Report: Jimmy Johnson could join Cowboys' Ring of Honor

Everything’s bigger in Texas, even the grudges, and you don’t get much bigger than the two-decade chill between two of the state’s most important sports figures, Cowboys owner Jerry Jones and two-time Super Bowl-winning coach Jimmy Johnson. Dating back to 1994, the split between the two Texas titans has narrowed in recent years, and now there are signs that the Cowboys might even induct the coach into the team’s hallowed Ring of Honor alongside other Cowboys notables like Jay Novacek and Gil Brandt.

But how did we get here? How did a two-time Super Bowl-winning team fracture so badly? Well, that’s a book-length story, but this is the short version.

Why did Jerry hate Jimmy?

You can decide for yourself if “hate” is too strong a word, but “intense personal and professional dislike” just doesn’t carry the same punch. Back in 1994, the Cowboys were coming off two straight Super Bowl wins on the backs of Troy Aikman, Emmitt Smith, and Michael Irvin. And one of the chief architects was Johnson, the coach who had joined them in 1989. Johnson had used some draft-day wizardry to build a juggernaut of a team, and everyone was thrilled with that except Jones … who thought Johnson was getting too much credit for creating a champion.

Jones once said that “500 coaches could have done what Jimmy did,” and initially, Johnson’s replacement, Barry Switzer, proved him right by winning a Super Bowl two years later. But neither Switzer nor anyone else possessed Johnson’s personnel acumen, the result being that the Cowboys have not been back to the Super Bowl since then.

“Disloyalty … I couldn’t handle the disloyalty,” Jones said in 2014. “Whether it was right or not, by every measurement you can go, I had paid so many times a higher price to get to be there than he had paid, it was unbelievable.” (Johnson responded by calling Jones “a rich [expletive that begins with “a”].)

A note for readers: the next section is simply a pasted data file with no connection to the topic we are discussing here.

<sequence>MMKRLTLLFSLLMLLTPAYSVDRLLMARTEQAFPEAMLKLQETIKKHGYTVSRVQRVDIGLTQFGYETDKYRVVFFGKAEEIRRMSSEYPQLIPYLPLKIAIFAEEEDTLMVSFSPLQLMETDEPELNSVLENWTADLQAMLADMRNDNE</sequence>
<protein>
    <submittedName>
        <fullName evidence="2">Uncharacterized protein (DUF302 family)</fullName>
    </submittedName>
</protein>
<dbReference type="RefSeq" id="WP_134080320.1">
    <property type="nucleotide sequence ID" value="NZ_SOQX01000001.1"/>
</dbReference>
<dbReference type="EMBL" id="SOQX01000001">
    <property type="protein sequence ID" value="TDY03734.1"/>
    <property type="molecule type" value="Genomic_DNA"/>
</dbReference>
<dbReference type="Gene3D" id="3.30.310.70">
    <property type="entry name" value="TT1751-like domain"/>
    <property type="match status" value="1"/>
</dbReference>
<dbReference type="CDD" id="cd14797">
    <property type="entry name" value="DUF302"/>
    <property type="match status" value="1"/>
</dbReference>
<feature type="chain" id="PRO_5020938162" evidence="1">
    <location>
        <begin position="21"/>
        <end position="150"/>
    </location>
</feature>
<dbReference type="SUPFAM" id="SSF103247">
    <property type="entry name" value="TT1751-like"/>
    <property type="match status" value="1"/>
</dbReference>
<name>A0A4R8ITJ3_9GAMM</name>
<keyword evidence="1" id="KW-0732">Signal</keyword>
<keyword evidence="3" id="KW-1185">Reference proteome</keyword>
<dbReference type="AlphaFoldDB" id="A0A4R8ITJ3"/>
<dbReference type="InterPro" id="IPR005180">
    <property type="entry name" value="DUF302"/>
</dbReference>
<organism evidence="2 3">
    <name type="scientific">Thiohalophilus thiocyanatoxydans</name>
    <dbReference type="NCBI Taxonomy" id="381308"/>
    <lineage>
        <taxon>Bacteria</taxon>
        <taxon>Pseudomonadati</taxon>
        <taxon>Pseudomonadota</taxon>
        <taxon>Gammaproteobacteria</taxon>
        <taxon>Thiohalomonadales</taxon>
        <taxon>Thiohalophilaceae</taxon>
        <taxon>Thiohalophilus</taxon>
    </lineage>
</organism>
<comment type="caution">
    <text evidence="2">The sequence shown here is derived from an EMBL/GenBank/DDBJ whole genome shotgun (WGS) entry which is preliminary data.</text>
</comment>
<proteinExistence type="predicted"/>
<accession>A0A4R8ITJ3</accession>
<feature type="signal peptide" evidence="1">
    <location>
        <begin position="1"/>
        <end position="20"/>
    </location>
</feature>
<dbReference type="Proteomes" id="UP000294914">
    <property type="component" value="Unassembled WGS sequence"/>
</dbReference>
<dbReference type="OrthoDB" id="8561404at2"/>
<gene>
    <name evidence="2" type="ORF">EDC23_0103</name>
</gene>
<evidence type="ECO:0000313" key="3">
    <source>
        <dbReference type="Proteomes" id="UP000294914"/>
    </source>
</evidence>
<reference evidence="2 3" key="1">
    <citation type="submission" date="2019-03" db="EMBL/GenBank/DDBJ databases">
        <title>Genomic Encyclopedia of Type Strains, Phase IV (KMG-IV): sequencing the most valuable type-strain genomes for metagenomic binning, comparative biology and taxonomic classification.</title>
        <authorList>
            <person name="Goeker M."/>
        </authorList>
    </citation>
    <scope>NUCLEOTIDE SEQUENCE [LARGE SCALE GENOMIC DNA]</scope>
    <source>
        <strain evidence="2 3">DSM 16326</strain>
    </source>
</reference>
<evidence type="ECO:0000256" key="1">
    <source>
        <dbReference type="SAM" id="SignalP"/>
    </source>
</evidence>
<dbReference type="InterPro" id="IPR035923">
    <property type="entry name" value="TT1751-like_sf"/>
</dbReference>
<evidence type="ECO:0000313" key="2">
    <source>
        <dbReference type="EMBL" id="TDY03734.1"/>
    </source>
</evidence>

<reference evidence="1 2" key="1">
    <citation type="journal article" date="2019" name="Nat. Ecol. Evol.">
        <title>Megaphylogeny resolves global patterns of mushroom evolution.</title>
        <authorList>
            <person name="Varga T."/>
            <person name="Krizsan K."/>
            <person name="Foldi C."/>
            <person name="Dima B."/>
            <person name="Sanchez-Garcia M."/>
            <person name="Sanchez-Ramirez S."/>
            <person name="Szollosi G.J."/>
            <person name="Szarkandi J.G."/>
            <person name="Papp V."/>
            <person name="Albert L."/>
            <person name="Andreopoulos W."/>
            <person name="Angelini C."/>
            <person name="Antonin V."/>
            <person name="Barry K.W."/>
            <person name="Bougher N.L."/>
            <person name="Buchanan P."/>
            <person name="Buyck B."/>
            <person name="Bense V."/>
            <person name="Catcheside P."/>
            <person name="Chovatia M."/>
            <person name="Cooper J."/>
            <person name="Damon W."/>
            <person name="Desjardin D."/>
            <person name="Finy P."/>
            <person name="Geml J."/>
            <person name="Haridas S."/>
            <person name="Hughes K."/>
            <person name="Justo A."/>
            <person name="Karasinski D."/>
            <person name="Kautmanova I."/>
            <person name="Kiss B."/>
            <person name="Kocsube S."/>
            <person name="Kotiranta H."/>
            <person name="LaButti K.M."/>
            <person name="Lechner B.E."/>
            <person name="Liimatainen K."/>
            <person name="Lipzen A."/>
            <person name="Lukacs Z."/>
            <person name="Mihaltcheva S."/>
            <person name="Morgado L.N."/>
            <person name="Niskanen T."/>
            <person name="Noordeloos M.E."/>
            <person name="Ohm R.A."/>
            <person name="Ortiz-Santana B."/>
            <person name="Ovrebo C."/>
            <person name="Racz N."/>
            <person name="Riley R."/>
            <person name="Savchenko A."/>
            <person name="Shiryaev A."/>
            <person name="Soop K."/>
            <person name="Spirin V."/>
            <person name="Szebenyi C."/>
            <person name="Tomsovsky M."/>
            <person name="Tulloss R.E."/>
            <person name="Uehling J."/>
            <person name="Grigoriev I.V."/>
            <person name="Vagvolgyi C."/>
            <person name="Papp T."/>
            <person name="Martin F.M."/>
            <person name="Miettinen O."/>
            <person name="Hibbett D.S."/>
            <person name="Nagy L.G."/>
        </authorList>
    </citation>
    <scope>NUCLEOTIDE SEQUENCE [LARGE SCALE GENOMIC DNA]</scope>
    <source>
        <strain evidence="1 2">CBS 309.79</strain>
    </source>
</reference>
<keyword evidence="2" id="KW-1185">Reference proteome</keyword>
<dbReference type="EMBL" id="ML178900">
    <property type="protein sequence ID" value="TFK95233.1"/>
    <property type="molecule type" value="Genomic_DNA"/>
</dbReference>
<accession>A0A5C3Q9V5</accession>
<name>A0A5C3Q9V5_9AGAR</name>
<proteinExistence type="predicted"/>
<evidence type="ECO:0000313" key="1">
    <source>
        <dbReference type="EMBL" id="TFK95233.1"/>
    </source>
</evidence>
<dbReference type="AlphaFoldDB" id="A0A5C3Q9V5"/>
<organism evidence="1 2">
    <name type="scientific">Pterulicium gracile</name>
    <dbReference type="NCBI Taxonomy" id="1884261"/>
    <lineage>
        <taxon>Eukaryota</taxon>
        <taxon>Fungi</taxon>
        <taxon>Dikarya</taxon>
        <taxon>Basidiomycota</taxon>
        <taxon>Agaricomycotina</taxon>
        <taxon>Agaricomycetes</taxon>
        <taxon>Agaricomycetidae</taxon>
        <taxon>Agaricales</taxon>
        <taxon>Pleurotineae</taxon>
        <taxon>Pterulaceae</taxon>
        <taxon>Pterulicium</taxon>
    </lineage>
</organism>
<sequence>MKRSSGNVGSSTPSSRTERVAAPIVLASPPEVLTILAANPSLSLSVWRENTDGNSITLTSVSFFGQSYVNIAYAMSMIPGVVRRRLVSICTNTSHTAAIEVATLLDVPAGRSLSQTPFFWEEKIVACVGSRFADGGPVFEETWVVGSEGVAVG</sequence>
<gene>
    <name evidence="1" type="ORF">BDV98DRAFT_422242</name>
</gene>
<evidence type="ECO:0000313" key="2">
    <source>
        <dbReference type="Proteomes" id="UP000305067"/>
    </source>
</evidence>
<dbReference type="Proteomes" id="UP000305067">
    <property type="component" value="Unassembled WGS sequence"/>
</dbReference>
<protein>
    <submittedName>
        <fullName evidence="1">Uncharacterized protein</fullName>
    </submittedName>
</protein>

Why did Jimmy hate Jerry?

Johnson got the heave-ho in March 1994, just weeks after the Cowboys bounced the Buffalo Bills for the second straight Super Bowl (and the Bills’ fourth straight loss). That in itself would be enough to stoke some decades-long resentment, especially in a guy as proud as Johnson. Combine that with the fact that Johnson felt Jones meddled too much in personnel matters — “my girlfriend knows more about football,” Johnson once said of Jones.

Jimmy Johnson and Jerry Jones in 1994. (Getty)

Nowhere was this more apparent than in the trade where the Cowboys dealt away Herschel Walker in a trade that reshaped the entire franchise. “When I told Jerry that we were going to trade Herschel Walker, he was kind of astonished,” Johnson said in a recent ESPN “30 for 30.” “He said, ‘Really? You can’t get rid of Herschel Walker. We won’t score a point if we don’t have Herschel Walker.’ And that’s what Minnesota thought. Minnesota thought, ‘This college guy, we’ll pull one over on him. We’re going to give him these five guys, and they’ll fall in love with them, and we won’t have to give up anything until the No. 1 pick a couple years down the line.’ That’s what they thought.” We all saw what happened after that.

So what thawed the freeze?

Time, and also the recognition that Johnson and Jones weren’t nearly as successful without each other as they were together. Johnson congratulated Jones on his recent induction into the Pro Football Hall of Fame, and the men have reached a kind of peace.

“Yes, it is good with Jimmy Johnson. It’s very good,” Jones said in 2017. “Jimmy and I really understand the circumstances. To some degree we have a good feel for each other. I’ve always had to overlook his foils. But he’s had to overlook mine too.”

Now, it seems, the two men could be on the verge of bridging the gap once and for all.
Jay Busbee is a writer for Yahoo Sports. Contact him at or find him on Twitter or on Facebook.

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